The scary step: HTTP Strict Transport Security

The truth is, I was totally nervous about setting my site’s HSTS policy. When this policy is set, browsers will refuse to connect to your site for the given time period if you’re not properly serving HTTPS resources, or if your certificate expires. Users won’t even have a way of getting around the warning like they normally do. Django has warnings all over their documentation about HSTS settings, which was adding to my wariness. In the end, I decided to turn on the settings, but leave it at a fairly low level until I’m more comfortable with it. I set SECURE_HSTS_SECONDS to 86400 (one day), and I turned on SECURE_HSTS_INCLUDE_SUBDOMAINS and SECURE_HSTS_PRELOAD.

With these settings turned on my score rose to a C+. I was still getting dinged on the HSTS setting for having a setting of less than 6 months, but for now I’ll take it.

By the time I finished these steps, here’s what my settings look like:

SECURE_HSTS_SECONDS = 86400  # 1 day

The failed attempt: Implementing Subresource Integrity

My next step was to attempt to implement Subresource Integrity. Subresource Integrity is designed to protect your server in case a CDN you use for loading external resources were to be hacked. The idea is that if you put a certain key on the resource then any changes to the underlying file will trigger the browser to refuse to load that resource. This works well for static, versioned documents like jQuery, but doesn’t work well for documents that are dynamic and changed regularly such as fonts and Google Analytics scripts.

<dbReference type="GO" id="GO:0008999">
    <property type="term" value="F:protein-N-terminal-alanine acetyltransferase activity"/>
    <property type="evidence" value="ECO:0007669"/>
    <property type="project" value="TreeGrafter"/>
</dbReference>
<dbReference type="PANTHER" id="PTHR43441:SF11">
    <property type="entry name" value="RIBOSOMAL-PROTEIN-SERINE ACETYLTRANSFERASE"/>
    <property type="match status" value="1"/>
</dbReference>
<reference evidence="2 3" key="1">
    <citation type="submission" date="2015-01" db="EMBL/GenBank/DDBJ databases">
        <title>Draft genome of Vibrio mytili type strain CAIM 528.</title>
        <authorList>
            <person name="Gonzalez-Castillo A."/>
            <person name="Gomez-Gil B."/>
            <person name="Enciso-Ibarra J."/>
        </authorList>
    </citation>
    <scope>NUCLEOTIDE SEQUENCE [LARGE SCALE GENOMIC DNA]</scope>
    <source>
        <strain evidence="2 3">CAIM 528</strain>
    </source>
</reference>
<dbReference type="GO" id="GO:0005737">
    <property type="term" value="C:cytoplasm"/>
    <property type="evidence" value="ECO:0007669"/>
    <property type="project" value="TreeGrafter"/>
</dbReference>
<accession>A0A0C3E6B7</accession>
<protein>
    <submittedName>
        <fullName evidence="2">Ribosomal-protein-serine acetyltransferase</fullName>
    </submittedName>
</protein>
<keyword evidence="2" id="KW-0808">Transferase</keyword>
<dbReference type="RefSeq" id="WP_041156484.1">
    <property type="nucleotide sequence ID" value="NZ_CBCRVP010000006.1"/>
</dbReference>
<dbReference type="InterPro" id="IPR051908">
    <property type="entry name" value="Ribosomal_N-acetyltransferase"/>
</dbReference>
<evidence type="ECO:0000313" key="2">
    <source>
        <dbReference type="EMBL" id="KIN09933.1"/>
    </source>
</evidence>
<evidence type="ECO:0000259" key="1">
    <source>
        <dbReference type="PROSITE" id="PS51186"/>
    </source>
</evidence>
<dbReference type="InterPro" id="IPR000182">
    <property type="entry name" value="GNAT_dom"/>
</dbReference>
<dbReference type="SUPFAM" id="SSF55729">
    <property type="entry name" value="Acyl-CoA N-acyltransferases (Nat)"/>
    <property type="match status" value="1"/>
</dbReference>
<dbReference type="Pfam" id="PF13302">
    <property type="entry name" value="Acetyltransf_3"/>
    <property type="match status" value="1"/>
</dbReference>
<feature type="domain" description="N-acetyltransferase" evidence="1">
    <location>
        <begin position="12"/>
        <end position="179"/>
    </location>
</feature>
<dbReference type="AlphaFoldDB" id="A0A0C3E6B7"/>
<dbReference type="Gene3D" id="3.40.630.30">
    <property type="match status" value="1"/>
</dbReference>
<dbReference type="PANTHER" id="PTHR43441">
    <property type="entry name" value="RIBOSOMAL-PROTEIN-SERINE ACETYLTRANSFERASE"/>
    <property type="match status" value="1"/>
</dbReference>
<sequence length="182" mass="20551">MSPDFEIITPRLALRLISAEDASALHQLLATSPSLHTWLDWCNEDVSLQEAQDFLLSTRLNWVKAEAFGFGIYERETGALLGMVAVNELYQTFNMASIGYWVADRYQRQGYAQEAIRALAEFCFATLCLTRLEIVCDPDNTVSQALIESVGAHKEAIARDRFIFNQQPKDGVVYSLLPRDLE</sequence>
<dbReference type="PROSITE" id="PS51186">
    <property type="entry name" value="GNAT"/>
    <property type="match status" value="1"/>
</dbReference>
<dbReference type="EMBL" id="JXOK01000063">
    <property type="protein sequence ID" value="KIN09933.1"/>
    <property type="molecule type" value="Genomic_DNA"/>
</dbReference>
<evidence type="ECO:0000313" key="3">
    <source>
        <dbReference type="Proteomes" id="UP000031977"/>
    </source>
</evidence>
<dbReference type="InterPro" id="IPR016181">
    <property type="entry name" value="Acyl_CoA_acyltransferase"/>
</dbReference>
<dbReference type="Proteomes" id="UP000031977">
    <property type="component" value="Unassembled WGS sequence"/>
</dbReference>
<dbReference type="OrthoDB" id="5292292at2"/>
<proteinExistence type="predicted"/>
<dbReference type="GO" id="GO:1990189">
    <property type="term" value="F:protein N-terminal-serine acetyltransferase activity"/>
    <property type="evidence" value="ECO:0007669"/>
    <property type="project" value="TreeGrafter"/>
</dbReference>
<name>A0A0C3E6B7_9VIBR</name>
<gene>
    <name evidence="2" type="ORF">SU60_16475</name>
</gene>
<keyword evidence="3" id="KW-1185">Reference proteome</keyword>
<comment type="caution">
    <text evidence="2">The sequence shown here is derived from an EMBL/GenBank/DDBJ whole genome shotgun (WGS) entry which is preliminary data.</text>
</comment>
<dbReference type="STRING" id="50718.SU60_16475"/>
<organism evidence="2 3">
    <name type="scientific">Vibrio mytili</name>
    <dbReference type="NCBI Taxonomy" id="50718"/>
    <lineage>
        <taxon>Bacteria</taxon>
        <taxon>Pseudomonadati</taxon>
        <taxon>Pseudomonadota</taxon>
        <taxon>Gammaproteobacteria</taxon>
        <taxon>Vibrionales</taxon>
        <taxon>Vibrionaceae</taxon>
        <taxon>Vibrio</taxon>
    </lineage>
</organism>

Still, I made an effort to implement this requirement by applying hashes provided by SRI Hash Generator to a couple of external scripts that I was loading. In the end, though, those 5 Observatory points are just going to have to elude me for the time being.

The hard part: Content Security Policy

Despite my failure to get those 5 points, I was still feeling optimistic. I had only one step left: implementing a Content Security Policy.

I stumbled a bit from the beginning when I learned that Django does not have a built-in method for creating a csp header. A quick Google search, however, lead me to find Mozilla’s django-csp module which I installed. Naïvely, I thought “how hard can this be? Just turn on a couple of settings and we’re done, right?”. So wrong. I turned on the settings, restarted my app and refreshed my site only to see… basically nothing. Everything was broken. From here it was just a matter of drudging through every error and applying the correct fix.

As suggested by Mozilla, I began by setting everything to the strictest setting possible: only allowing resources to be loaded from the current origin:

CSP_DEFAULT_SRC = ("'none'", )
CSP_STYLE_SRC = ("'self'", )
CSP_SCRIPT_SRC = ("'self'", )
CSP_IMG_SRC = ("'self'", )
CSP_FONT_SRC = ("'self'", )

Inline scripts and styles